LONDON, June 14 British power prices may fall
after its electricity market links more closely with others in
Europe later this year, increasing cross-border trading, one of
the project leaders said on Friday.
From November onwards, Britain's electricity market will be
directly linked to those of Germany, France, the Netherlands,
Belgium and the Nordic states via a mechanism that will
distribute power automatically and more evenly between major
delivery points as it is needed.
The so-called market coupling project aims to eventually
integrate all of Europe's power markets to create one price for
European energy consumers and to hedge against supply shocks.
Britain's power market has fewer connections to its
neighbours and is less liquid than most others in western
Europe, and its power prices have recently been higher.
For Britain, market coupling will bring a boost to the
number of trades on its short-term market, said Bente Hagem,
co-chair of the coupling project.
"Liquidity in the UK will increase for the day-ahead market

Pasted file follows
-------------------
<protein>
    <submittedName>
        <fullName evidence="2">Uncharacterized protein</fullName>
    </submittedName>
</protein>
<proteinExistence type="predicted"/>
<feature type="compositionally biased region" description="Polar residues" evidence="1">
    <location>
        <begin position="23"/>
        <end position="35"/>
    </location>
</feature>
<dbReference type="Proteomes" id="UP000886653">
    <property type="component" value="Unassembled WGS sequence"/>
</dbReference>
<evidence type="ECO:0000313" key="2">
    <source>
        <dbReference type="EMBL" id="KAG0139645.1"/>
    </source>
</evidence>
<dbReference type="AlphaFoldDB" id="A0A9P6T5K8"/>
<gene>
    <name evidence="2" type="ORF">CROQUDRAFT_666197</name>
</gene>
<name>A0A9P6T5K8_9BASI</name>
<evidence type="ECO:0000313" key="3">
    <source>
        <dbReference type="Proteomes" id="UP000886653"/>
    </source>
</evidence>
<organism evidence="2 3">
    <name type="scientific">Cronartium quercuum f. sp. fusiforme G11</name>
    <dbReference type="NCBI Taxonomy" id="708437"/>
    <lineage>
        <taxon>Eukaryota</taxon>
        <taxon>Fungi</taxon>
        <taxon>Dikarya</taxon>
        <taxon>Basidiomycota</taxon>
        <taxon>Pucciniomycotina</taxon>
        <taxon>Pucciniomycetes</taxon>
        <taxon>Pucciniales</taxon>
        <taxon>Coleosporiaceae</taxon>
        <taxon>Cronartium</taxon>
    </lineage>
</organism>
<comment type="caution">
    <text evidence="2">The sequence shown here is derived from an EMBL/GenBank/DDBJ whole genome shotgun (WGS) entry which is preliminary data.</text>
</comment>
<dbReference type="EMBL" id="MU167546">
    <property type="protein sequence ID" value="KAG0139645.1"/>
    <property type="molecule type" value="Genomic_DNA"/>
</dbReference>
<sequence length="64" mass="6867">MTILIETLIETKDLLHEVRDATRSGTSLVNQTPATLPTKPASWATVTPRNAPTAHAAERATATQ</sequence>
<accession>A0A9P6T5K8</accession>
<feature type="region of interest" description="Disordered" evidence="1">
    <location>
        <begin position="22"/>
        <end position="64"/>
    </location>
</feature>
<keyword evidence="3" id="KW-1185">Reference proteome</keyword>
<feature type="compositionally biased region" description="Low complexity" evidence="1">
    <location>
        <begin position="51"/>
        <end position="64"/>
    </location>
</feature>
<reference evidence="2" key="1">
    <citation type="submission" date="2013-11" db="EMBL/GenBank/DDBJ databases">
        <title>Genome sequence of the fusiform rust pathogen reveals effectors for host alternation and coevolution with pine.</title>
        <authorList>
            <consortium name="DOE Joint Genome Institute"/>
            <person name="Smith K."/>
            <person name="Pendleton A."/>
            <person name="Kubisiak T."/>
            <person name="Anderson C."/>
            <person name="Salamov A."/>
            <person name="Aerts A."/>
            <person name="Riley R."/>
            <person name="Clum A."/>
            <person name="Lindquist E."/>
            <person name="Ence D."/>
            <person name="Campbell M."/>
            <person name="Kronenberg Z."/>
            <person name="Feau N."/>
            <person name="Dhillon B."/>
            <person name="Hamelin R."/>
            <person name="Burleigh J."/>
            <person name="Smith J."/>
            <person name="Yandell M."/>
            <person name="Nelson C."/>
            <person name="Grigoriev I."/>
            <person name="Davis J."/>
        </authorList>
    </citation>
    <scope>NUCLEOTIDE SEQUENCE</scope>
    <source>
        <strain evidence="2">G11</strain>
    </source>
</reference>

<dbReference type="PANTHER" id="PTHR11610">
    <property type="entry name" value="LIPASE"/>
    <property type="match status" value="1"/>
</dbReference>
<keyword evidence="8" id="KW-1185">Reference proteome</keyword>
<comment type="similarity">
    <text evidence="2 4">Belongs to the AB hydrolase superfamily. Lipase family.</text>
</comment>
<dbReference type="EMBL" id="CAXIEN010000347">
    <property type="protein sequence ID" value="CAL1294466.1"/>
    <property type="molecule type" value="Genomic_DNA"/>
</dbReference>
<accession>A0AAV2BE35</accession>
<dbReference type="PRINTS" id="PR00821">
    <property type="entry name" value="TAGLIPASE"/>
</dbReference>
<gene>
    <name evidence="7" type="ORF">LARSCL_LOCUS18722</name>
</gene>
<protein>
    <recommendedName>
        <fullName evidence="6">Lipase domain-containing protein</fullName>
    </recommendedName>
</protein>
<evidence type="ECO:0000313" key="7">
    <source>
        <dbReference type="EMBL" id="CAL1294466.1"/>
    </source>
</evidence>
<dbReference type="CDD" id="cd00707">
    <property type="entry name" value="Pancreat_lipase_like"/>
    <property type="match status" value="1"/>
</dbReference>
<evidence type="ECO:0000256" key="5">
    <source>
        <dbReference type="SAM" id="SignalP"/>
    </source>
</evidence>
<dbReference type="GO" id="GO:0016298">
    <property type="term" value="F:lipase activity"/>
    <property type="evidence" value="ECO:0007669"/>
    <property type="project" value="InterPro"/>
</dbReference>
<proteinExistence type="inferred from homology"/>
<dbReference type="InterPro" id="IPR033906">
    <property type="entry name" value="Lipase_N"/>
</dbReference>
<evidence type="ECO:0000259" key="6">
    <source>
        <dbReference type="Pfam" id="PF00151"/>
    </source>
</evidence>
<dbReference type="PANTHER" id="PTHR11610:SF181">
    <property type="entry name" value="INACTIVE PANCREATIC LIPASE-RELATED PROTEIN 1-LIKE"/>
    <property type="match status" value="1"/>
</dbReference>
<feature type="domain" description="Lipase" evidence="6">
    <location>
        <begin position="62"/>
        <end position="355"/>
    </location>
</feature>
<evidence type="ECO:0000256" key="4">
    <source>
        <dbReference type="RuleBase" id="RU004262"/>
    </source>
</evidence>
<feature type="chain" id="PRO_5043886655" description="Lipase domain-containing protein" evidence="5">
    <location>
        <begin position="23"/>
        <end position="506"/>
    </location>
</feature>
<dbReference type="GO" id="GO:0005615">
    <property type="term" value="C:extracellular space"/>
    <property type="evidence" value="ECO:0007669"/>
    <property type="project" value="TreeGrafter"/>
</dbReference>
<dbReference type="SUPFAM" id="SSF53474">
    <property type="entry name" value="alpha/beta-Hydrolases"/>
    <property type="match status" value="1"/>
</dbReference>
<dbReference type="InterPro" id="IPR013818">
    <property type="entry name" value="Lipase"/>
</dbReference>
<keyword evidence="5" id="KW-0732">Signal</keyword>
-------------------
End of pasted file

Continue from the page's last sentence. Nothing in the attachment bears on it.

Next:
through coupling. That will be positive for the price
formation," she told journalists at a news conference.
Exposure to the wider market is likely to bring Britain's
prices more in line with those on the continent.
The Dutch, German, French, Luxembourg and Belgian
electricity markets were already coupled in November 2010, which
has helped their prices converge.
Closer ties will also mean, however, that British consumers
may be more prone to price changes in surrounding markets, for
example those caused by extreme swings in German renewable
The European Union has set an end-2014 target for Europe's
electricity markets to be fully integrated to distribute
renewable energy flows and prevent energy supply crises.
The complexity of uniting trading and capacity allocation
systems, however, has made meeting that deadline unlikely, said
Jean-Francois Conil-Lacoste, the second co-chair of the project
and head of European day-ahead power bourse EPEX Spot.
"We have a deadline of end-2014, which is very ambitious,
and we can probably safely say that unfortunately we will not
meet the deadline for all of Europe," he said at the same
Markets in central-eastern Europe have taken the first steps
to couple their regions, and south-eastern markets are also
gearing up to eventually join the creation of a Europe-wide
(Reporting by Karolin Schaps; editing by Jane Baird)